The most commonly held belief is that arterial blood carries some sort of energy connected with air to the body (not far from the truth), and that blood in the veins distributes food from the liver (less accurate).

By a long series of dissections (from dogs and pigs down to slugs and oysters), and by a process of logical argument, Harvey is able to prove that the body contains only a single supply of blood; and that the heart is a muscle pumping it round a circuit.

This circuit, as he can demonstrate, brings the blood up from the veins into the right ventricle of the heart; sends it from there through the lungs to the left ventricle of the heart; and then distributes it through the arteries back to the various regions of the body.

After much initial opposition, Harvey's argument eventually convinces most of his contemporaries. But there are two missing ingredients. His theory implies that there must be a network of tiny blood vessels bringing the blood from the arterial system to the venous system and completing the circuit. But his dissections are not adequate to demonstrate this. It is not till four years after his death that Marcello Malpighi observes the capillaries.

And Harvey is unable to explain why the heart should circulate the blood. That explanation will have to await the discovery of Oxygen.

Malpighi and the microscope: AD 1661

Marcello Malpighi, a lecturer in theoretical medicine at the university of Bologna, has been pioneering the use of the Microscope in biology.

One evening in 1661, on a hill near Bologna, he uses the setting sun as his light source, shining it into his lens through a thin prepared section of a frog's lung. In the enlarged image it is clear that the blood is all contained within little tubes.

Malpighi thus becomes the first scientist to observe the capillaries, the tiny blood vessels in which blood circulates through flesh . They are so fine, and so numerous, that each of our bodies contains more than 100,000 kilometres of these microscopic ducts.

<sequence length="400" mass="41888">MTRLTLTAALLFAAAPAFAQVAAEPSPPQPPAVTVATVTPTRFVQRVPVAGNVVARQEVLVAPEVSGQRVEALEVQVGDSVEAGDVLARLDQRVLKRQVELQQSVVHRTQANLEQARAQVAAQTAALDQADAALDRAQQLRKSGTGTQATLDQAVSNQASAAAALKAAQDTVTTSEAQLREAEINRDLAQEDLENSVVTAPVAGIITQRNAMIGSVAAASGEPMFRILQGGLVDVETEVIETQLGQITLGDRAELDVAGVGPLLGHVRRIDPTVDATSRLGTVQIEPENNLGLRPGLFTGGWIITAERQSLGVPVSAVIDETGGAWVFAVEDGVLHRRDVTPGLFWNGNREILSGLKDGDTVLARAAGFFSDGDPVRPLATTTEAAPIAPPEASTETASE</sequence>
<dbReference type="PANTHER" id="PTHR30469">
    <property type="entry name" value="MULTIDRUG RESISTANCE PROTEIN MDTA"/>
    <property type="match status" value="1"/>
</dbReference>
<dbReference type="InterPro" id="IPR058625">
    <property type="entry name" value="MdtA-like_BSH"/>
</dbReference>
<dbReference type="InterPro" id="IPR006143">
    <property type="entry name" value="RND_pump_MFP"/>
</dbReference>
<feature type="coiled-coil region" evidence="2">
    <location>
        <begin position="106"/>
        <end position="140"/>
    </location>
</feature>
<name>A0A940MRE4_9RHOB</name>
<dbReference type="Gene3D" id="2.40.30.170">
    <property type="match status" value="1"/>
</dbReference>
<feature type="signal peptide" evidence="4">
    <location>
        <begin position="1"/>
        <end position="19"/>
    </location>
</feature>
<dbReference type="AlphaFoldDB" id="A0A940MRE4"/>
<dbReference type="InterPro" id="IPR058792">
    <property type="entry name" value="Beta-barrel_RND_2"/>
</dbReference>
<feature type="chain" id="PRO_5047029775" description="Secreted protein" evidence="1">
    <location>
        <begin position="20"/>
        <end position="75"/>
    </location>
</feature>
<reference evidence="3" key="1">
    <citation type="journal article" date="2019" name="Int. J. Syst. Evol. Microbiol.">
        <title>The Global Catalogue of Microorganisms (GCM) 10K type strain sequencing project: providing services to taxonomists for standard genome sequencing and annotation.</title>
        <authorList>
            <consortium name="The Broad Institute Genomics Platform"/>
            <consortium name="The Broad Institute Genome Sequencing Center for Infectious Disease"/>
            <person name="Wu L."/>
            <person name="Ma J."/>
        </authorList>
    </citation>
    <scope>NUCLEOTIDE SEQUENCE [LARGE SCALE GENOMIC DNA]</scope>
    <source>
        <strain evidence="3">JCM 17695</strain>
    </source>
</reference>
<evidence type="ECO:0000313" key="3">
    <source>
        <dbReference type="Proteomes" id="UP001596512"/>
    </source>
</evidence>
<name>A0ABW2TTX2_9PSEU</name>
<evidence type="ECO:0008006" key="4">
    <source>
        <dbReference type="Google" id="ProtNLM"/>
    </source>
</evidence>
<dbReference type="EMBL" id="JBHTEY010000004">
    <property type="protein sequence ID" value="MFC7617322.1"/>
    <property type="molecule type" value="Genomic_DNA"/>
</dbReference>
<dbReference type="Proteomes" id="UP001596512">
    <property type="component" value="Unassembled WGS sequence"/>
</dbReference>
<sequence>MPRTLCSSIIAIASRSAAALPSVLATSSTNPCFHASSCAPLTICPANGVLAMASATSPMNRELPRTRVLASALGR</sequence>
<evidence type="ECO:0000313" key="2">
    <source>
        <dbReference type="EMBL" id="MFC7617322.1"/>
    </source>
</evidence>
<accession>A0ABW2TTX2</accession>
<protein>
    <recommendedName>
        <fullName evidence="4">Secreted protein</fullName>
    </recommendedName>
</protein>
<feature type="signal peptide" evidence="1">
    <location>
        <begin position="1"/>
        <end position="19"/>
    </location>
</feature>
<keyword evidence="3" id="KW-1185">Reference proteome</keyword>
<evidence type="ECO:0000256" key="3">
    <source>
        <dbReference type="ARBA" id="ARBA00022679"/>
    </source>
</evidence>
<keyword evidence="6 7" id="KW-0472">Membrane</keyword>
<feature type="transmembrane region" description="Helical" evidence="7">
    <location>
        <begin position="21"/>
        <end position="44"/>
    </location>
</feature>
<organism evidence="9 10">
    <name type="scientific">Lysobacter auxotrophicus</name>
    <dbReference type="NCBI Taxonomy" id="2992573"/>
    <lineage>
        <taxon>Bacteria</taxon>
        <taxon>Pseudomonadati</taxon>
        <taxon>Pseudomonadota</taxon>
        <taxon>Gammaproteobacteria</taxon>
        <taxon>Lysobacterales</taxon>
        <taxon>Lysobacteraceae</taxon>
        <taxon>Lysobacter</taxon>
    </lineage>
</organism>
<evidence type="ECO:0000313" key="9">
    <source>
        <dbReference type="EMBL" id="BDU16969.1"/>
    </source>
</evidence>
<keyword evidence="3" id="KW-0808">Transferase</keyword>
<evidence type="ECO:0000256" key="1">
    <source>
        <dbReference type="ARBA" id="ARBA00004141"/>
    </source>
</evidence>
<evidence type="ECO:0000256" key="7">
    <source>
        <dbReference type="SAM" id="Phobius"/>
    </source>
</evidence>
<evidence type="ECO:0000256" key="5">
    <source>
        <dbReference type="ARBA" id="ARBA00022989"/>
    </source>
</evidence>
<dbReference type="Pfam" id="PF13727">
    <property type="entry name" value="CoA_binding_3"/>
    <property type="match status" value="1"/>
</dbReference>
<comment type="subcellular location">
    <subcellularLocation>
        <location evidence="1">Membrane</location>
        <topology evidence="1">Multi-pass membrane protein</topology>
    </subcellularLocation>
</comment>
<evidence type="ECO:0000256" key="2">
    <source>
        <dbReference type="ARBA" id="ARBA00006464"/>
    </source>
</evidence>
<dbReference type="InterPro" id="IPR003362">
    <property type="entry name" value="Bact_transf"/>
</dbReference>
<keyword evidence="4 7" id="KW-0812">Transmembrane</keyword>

With their discovery, the missing link in Harvey's Circulation of the blood has been found. For the capillaries are literally the link through which oxygen-rich blood from the arteries first delivers its energy to the cells of the body and then finds its way back to the veins to be returned to the heart.

Leeuwenhoek and the microscope: AD 1674-1683

Malpighi's pioneering work with the Microscope is taken further by the Dutch researcher Anton van Leeuwenhoek. Teaching himself to grind lenses to a very high degree of accuracy and clarity (some of them providing a magnification of 300x), he uses a simple Microscope with a single lens - in effect a tiny and extremely powerful magnifying glass.

With instruments of this kind he is able to observe phenomena previously too small to be seen. In 1674 he is the first scientist to give an accurate description of red blood corpuscles. In 1677 he observes and depicts spermatozoa in the semen of a dog. In 1683 he provides a drawing of animalculae (or bacteria) seen in saliva and dental plaque.